The vast increase in imported foods raises the risk of contamination and illness. Of the imported produce and seafood refused entry at the border, 70-85% is for potentially dangerous violations, including the presence of disease-causing organisms and chemical contamination.

The global marketplace also increases the threat of deliberate adulteration, fraud, and counterfeiting. Criminals exploit how hard it is to inspect and track products through the global supply chain. Chinese suppliers of heparin, a critical drug to prevent blood clots, substituted a lower-cost, adulterated raw ingredient in their shipments to U.S. drug makers, causing deaths and severe allergic reactions. Chinese suppliers of wheat gluten substituted melamine, an ingredient used in making plastic, which was toxic when it was used in U.S. pet food and dairy products. The contaminated food sickened and killed pets across the U. S. and put many people at risk.

The global supply chain itself is becoming increasingly complex. Each product may pass through a number of foreign links in the chain, and each additional link increases the risks to American consumers. Consider canned tuna. Once primarily canned in the U.S., tuna processing and canning is now outsourced to foreign facilities, and tuna often takes a circuitous journey through processors and canners in Southeast Asia, Africa, and/or Latin America, before it is ultimately shipped to the U.S. for distribution to our grocery store shelves.

The world has changed and our historical regulatory approaches and tools—such as hoping to intercept products at our borders—are outdated and often inadequate. Border inspections will remain important but they cannot guarantee the safety of even a small fraction of our 24 million food and medical imports a year. Globalization demands a major change in the way FDA fulfills its mission. If we are to continue to promise Americans a safe food and drug supply, FDA must continue to transform itself—from a primarily domestic agency to one that uses innovative global strategies to secure a vast global supply chain. Although challenges lie ahead, we have already made strides toward this goal using the resources you have provided.

III. We are delivering results that help Americans every day

A. Implementing Major New Laws.

We are partners with Congress in implementing the policies in three major new laws and several smaller ones that add to FDA’s responsibilities in advancing the health of Americans.

1. The Food and Drug Administration Safety and Innovation Act (FDASIA). With the passage of FDASIA last year, Congress granted us important new authorities, reauthorized human drug and device user fees, and authorized new user fees for generic human drugs and biosimilars. These authorities and fees are intended to increase the speed and predictability of medical product reviews, better protect the drug supply chain, reduce drug shortages, and speed the review of more affordable versions of drugs that are essential in holding down health care costs. We are working hard to implement FDASIA and achieve these important goals.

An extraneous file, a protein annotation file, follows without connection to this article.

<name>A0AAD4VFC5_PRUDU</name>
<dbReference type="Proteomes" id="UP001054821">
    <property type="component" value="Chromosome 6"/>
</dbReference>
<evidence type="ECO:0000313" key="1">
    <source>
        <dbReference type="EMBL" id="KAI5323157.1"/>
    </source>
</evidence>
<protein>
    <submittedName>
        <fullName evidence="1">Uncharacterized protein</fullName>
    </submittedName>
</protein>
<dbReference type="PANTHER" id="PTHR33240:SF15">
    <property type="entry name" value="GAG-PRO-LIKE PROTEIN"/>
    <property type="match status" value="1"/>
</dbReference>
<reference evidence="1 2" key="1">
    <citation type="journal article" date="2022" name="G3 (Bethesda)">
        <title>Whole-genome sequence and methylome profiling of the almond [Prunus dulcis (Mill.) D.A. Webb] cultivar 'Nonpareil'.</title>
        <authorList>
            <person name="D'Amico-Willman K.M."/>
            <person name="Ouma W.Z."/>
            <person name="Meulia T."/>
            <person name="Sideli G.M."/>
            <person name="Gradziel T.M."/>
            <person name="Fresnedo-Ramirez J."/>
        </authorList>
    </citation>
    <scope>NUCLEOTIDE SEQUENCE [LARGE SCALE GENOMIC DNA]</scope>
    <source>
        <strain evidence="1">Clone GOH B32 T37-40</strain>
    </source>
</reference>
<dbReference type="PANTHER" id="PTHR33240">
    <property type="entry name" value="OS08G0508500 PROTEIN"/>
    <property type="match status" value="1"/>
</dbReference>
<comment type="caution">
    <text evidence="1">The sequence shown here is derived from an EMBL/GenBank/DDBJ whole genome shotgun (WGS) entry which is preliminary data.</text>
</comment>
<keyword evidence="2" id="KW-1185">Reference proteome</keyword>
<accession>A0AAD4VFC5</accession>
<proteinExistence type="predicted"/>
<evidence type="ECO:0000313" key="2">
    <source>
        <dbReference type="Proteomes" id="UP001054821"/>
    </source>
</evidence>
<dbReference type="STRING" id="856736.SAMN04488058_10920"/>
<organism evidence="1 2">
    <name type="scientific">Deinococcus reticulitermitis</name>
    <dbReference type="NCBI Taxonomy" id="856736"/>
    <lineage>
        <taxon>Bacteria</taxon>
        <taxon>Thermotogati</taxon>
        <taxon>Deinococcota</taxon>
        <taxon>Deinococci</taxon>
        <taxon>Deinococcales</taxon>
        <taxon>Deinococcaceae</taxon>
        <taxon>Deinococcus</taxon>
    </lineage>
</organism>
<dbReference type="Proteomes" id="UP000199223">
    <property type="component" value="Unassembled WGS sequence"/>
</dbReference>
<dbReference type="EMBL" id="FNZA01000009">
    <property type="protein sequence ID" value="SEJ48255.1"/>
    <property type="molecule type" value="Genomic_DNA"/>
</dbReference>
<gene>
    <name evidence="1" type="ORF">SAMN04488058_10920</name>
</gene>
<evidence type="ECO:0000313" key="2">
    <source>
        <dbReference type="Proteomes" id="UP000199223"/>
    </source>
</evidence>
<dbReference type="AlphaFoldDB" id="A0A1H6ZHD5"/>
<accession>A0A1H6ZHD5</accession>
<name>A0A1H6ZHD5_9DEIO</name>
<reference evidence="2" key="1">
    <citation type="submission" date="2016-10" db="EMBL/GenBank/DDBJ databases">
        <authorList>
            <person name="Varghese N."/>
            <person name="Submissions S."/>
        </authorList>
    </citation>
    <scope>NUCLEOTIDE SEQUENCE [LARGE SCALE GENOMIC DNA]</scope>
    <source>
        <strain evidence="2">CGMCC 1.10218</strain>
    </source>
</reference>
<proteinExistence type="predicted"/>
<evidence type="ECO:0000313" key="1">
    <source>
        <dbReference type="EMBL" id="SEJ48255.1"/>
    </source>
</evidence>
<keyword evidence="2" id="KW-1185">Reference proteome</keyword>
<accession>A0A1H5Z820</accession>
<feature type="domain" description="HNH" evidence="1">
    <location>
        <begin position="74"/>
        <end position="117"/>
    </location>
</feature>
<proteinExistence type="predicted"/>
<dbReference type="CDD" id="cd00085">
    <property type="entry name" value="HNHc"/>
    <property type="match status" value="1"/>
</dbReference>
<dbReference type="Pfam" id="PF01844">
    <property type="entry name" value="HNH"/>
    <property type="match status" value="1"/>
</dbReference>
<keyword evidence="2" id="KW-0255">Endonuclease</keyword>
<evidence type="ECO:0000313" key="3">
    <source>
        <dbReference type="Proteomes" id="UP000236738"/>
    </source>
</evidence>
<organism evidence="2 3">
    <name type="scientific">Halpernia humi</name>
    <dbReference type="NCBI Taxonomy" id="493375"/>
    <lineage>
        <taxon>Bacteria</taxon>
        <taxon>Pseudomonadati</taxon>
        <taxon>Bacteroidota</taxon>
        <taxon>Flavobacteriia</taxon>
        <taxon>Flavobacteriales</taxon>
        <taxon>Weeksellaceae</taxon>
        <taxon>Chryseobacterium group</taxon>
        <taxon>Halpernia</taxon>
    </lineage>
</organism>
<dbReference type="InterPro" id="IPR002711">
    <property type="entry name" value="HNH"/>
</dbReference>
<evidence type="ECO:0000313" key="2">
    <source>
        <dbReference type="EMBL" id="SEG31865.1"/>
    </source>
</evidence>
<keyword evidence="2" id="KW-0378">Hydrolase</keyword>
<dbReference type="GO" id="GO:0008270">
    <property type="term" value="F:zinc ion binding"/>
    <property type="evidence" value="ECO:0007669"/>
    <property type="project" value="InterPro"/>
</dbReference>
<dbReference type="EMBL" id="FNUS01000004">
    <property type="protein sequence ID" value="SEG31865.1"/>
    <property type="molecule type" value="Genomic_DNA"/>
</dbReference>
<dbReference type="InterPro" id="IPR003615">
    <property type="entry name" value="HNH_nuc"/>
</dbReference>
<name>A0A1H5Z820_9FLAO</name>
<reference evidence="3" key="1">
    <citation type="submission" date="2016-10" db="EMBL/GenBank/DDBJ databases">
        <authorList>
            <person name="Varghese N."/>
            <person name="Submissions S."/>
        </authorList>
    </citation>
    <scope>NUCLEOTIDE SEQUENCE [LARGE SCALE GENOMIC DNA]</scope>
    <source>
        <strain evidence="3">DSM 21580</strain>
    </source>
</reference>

• Drug approvals. We continue to run a state-of-the-art drug approval process that brings important new drugs to Americans quickly and safely. In 2012, FDA approved 39 novel medicines, and the great majority were approved in the U.S. before any other country in the world. The drugs included 13 treatments for cancer patients, 13 orphan drugs, and the first brain imaging agent to help rule out Alzheimer’s Disease. Recognizing the need to bring safe, life-saving drugs to Americans as quickly as possible, FDA approved some of them in as little as 3½ months.
  • Medical Device Approvals. Over the past decade, important indicators of the efficiency of the FDA’s medical device review program, including the average length of review and the size of the backlog of overdue applications, had steadily worsened. Since 2011, FDA has worked intensively to turn this around. Almost every major indicator has now reversed: review times are getting shorter and backlogs are shrinking. This important turnaround will allow the industry to bring safe and effective devices to market more quickly and at lower cost.
  • Drug Safety. FDA has also used your investments to improve our oversight of the safety of marketed drugs. The new Mini-Sentinel system allows us to quickly assess potential drug safety problems using data from over 130 million patients. FDA used Mini-Sentinel to assess reports that a new blood thinner, Pradaxa, was causing more bleeding than similar drugs. The results gave reassurance that bleeding rates were not higher with Pradaxa than with the other drugs.
  • Drug Shortages. FDA prevented 282 drug shortages in 2012—87 more than in 2011. Early notification to FDA of potential shortages has made a huge difference in our efforts. In 2012, we cut the number of new shortages by more than half (117 v. 251). 
  • Affordable drugs. FDA is working to provide Americans with better, quicker access to affordable generic drugs and is also implementing an abbreviated pathway for approval of biological products shown to be “biosimilar to” or “interchangeable” with an FDA-approved biological product.  Biosimilars are products that are similar to approved biologics, and while biologics are among the most important drugs Americans use today, they are also the most complex and expensive. We are developing a science-based process for bringing safe and effective biosimilar and interchangeable products to market, which should increase competition and create substantial savings for patients, healthcare providers, and insurers.

2. The FDA Food Safety Modernization Act (FSMA). Even though the U.S. food supply for humans and animals is among the safest in the world, the current rate of foodborne illness remains too high—according to CDC estimates, roughly one in six Americans (or 48 million people) get sick, 128,000 are hospitalized, and 3,000 die of foodborne diseases each year, leading researchers to estimate a cost of more than $75 billion due to medical expenses and lost productivity. This does not include costs to the food industry or public health agencies. These are preventable human and economic costs, and they reflect an outdated food safety system. FSMA, the most sweeping reform of our food safety laws in more than 70 years, creates a modern food safety system that shifts our traditional focus—responding to contamination after it occurs—to preventing it before it happens. This new prevention strategy involves all participants in the food system, domestic and foreign, government, industry, and consumers, doing their part to minimize the likelihood of harmful contamination.